Category Archives: public history

The Perils of Writing and Citing Blogs

There was a great Forbes piece circulating the interwebz yesterday, calling for us to read and cite more academic blogs. I agree whole heartedly with this sentiment, and not just because I run the Sport in American History blog. There is a lot of fantastic work being done online. I generally point to 2014 as the “blogging moment” when academic group blogs proliferated and became a tad more formalized, but three years later they are still producing amazing, intellectually rigorous work and broadening academic conversations to larger audience (Tim Lacy noted this the other day on Facebook). I make this argument in my forthcoming article in the Journal of Sport History on the “Power of Blogging.”

Yet, the ephemerality of digital content makes it really difficult to cite blogs. One in five articles suffers from “link rot” according to an article in the journal, PLOS ONE (thanks to Paul Bracke for sending it my way on Twitter). I ran into this today while doing the last round of copyedits for my article. Three of the links had changed since I submitted my revisions in November. One of the blogs no longer exists. You can read this as either a commentary on the time it takes to publish something in a traditional print journal or the impermanence of digital publishing. Either way, it is something important to keep in mind (I should note the Forbes article does get into this a little bit). If we want our digital work to matter, to be cited, and make an influence, we have to be smart and strategic about access and preservation. We also need to think about the long-term life of our work and where we think it can have the biggest impact today as well as in the future.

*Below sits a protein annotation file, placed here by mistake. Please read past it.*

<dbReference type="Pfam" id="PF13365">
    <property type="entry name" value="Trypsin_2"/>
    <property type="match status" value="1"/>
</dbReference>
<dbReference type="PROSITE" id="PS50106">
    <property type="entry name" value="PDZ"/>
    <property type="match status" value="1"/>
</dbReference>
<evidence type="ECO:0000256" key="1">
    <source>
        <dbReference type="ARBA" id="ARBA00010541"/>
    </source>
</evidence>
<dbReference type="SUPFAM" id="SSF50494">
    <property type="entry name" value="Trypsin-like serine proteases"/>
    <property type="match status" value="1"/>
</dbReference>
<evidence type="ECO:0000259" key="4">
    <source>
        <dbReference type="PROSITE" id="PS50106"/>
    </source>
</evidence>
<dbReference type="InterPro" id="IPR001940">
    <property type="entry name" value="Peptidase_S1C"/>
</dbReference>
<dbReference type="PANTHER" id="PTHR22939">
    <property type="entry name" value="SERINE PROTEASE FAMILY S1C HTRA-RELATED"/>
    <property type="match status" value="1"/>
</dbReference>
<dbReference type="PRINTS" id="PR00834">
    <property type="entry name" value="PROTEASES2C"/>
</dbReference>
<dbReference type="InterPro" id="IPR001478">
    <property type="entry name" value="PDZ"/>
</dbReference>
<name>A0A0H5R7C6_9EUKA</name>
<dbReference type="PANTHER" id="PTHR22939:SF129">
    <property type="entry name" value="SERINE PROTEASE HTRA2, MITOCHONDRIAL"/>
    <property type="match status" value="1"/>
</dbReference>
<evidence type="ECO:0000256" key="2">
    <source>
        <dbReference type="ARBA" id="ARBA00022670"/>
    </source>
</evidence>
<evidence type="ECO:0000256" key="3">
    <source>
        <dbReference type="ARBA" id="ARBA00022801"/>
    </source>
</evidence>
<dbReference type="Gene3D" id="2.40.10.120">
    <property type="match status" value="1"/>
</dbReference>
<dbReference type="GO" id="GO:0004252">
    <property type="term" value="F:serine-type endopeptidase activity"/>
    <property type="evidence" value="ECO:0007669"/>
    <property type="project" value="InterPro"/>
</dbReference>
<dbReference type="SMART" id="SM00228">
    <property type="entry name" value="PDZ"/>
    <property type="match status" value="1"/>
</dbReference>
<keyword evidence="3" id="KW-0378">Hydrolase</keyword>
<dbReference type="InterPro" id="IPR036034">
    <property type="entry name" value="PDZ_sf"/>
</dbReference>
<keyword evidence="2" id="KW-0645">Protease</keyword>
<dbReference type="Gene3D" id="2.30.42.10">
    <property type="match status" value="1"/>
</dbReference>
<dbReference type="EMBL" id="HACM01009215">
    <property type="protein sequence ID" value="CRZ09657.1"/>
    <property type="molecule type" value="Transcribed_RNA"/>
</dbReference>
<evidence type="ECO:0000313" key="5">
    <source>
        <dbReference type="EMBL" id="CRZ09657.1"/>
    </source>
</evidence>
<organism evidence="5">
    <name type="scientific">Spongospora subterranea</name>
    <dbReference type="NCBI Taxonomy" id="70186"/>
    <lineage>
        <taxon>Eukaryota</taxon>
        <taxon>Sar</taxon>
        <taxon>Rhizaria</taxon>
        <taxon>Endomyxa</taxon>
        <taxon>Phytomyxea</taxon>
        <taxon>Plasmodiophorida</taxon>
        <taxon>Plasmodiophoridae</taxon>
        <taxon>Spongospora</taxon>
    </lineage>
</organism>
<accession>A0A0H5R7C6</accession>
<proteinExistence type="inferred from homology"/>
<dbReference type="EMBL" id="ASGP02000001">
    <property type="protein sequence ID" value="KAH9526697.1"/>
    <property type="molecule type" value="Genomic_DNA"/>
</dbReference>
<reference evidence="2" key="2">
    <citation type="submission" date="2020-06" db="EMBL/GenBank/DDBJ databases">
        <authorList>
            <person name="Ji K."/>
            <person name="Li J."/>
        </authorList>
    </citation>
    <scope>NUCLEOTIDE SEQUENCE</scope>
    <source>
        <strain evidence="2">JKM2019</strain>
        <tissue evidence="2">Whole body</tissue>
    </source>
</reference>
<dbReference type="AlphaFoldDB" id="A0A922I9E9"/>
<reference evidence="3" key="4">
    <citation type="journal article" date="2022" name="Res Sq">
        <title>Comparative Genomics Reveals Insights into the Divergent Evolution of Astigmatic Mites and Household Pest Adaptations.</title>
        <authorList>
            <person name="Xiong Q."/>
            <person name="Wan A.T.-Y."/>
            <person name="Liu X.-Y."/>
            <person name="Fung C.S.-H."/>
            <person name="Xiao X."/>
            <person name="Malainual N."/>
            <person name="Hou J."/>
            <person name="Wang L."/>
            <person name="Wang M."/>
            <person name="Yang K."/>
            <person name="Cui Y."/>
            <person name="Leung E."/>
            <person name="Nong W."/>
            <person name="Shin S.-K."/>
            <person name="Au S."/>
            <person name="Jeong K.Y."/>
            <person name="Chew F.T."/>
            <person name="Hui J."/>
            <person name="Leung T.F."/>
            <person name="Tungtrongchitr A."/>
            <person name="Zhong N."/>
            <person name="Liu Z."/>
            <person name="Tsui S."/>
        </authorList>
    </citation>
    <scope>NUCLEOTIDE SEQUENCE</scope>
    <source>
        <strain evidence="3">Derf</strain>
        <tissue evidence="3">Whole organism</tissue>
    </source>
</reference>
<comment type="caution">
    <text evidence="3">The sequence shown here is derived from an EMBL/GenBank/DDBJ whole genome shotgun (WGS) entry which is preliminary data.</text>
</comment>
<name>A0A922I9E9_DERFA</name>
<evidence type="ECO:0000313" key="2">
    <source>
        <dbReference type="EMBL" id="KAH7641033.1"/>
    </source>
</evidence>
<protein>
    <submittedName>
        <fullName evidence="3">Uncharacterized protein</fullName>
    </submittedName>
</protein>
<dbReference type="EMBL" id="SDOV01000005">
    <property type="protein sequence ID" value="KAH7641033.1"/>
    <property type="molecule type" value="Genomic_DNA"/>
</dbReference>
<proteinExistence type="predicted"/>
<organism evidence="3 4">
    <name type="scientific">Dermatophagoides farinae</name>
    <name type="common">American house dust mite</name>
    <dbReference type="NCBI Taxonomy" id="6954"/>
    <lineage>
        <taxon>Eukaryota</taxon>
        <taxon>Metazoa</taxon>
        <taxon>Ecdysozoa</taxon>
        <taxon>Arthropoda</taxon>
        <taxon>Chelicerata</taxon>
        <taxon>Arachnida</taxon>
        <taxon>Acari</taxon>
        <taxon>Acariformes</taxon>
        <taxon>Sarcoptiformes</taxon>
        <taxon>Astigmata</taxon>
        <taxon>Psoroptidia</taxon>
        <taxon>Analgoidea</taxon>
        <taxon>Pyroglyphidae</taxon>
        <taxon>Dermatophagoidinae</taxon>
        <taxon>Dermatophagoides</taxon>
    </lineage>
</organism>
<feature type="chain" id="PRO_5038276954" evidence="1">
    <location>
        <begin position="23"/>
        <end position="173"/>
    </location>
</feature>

Luckily for me I was able to update the links and find the deleted blog in the Wayback Machine to provide a stable archived URL. Yet, as Brandon Ward wondered on Twitter, what are the ethics of citing something that has been deleted? That’s a debate for another day, but also one worth having!

NCPH Working Group 2017: Call for Discussants

Sport History and Public History are two fields that I think were made for each other. I’ve said this a few times. Sport history is also, in many ways, embedded within Campus History, i.e the history of college and universities, high schools, etc. After all, they say sports are the front porch of the university. And Campus History is another stakeholder in public history, with resounding consequences for public perceptions, politics, and much much more. Recently the National Council on Public History has had panels and working groups addressing both sport history and campus history at its annual meetings. This year I am facilitating a working group that seeks to bring public historians working on campus history and sport history together to talk about how we can better work together and tell multilayered stories to the public. I am intentionally casting a wide net, hoping to bring together a lot of approaches and variety of voices from different vocations.